Saturday, June 02, 2018

A new home: Watt Matters ±

From here on this blog will have a new home:

Watt Matters ±

Nothing like a nice new coat of paint to freshen things up.

Most posts in the blog archive should automatically redirect.

See you on the other side!

Read More......

Wednesday, May 30, 2018

VAM & W/kg estimates

Just wanted to post a few charts for reference.

First chart compares W/kg estimates based on the same vertical ascent rate (VAM) for each of two methods:

Dr Ferrari's formula and the mathematical model described in the paper by Martin et al:

The plot compares the W/kg estimates for each of three gradients: 6%, 8% and 10% for a range of VAMs between ~800 m/h and ~2000 m/h. A red unity line is included for reference.

To make the variances between each method a little easier to see, the following chart plots the difference between the two W/kg estimates, again a line for each of the three gradients: 6%, 8% and 10%.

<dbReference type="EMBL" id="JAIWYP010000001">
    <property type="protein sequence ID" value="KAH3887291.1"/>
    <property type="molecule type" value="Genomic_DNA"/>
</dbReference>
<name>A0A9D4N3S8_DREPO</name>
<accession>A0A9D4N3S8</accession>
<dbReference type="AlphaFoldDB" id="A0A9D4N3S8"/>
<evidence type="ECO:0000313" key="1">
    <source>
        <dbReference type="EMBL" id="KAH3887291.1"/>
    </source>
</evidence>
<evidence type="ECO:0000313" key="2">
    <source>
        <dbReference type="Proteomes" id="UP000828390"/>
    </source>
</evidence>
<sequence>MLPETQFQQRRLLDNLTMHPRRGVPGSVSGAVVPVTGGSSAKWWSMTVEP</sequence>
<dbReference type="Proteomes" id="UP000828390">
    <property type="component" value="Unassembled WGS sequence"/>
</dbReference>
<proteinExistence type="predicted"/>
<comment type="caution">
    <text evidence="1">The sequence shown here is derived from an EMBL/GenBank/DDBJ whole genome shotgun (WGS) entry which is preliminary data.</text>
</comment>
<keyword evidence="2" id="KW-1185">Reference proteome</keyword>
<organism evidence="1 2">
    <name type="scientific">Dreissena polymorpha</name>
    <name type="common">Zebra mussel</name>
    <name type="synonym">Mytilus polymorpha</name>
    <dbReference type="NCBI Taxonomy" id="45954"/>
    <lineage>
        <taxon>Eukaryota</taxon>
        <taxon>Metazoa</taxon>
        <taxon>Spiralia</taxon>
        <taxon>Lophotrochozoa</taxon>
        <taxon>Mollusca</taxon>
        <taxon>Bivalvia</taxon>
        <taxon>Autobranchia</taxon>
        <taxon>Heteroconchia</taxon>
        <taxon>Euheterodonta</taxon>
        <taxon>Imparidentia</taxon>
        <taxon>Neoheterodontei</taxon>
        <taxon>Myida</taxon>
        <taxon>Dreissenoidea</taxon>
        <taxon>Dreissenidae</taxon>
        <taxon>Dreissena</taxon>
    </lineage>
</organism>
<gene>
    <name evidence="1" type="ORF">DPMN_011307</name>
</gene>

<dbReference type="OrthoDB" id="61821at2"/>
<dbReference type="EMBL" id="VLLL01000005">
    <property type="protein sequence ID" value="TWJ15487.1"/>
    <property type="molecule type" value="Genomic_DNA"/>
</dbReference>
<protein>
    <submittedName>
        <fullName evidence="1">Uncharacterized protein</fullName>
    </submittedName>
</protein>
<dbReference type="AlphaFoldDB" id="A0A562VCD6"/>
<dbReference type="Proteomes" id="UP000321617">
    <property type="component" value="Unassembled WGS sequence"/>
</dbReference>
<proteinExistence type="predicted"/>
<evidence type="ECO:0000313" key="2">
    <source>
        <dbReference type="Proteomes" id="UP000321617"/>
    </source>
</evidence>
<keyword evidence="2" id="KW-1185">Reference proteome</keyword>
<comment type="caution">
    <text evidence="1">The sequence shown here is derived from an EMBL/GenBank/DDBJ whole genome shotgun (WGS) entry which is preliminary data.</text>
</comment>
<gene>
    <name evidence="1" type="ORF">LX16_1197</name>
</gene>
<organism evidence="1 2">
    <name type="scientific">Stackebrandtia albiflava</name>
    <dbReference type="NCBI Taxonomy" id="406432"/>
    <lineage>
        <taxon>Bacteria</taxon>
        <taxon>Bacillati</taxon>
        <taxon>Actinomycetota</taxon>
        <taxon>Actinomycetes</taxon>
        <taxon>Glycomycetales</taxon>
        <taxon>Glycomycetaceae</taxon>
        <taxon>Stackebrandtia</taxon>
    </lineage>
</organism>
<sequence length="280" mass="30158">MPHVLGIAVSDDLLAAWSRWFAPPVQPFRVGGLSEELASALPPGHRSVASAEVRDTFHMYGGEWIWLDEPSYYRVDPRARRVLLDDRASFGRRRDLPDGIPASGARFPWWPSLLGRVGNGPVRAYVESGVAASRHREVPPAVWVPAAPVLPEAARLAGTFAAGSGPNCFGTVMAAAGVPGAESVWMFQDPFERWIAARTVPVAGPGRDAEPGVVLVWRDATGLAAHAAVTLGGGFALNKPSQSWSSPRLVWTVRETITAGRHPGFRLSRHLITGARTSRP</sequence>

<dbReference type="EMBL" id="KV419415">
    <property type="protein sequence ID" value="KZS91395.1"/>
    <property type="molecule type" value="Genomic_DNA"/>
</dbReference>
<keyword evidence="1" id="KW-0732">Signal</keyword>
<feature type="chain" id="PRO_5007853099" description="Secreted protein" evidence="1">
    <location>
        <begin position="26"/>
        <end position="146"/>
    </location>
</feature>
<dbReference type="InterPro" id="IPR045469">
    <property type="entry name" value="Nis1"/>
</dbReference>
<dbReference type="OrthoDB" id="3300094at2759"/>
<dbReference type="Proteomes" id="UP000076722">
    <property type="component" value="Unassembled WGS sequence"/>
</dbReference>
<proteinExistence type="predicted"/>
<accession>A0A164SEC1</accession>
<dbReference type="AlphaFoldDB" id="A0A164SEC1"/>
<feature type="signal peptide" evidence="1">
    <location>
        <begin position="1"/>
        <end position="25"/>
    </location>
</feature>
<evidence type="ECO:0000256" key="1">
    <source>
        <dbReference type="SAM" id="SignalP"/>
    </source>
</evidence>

I don't have a lot to add to the charts other than to say the Dr Ferrari formula is a bit of a quick and dirty way to estimate W/kg from ascent rates but it does not consider a range of variables included in the Martin et al formula.

In particular we can see the estimates can vary quite a bit depending on both gradient and on VAM.

Same plot as above but this time with the variance expressed as a percentage of the Martin et al method estimate:

I would certainly place more faith in the Martin et al method, and that was also the conclusion of this paper by @ammattipyoraily and @veloclinic (Dr. Mike Puchowicz) which examined the different methods of calculation compared with actual power meter data from a large number of data files.
Estimating climbing performances of professional cyclists: a larger dataset

For consistency with the analysis in the paper above I chose rider mass and CdA in the middle of the range from that paper. I do not know what Crr assumption were used though. I settled on 0.005.

A Crr value in the range 0.004 to 0.005 would be typical and the impact on calculations of a difference between 0.004 and 0.005 is equivalent to adding 0.1% to gradient (and an associated bias error in W/kg estimates of about the same order).

Read More......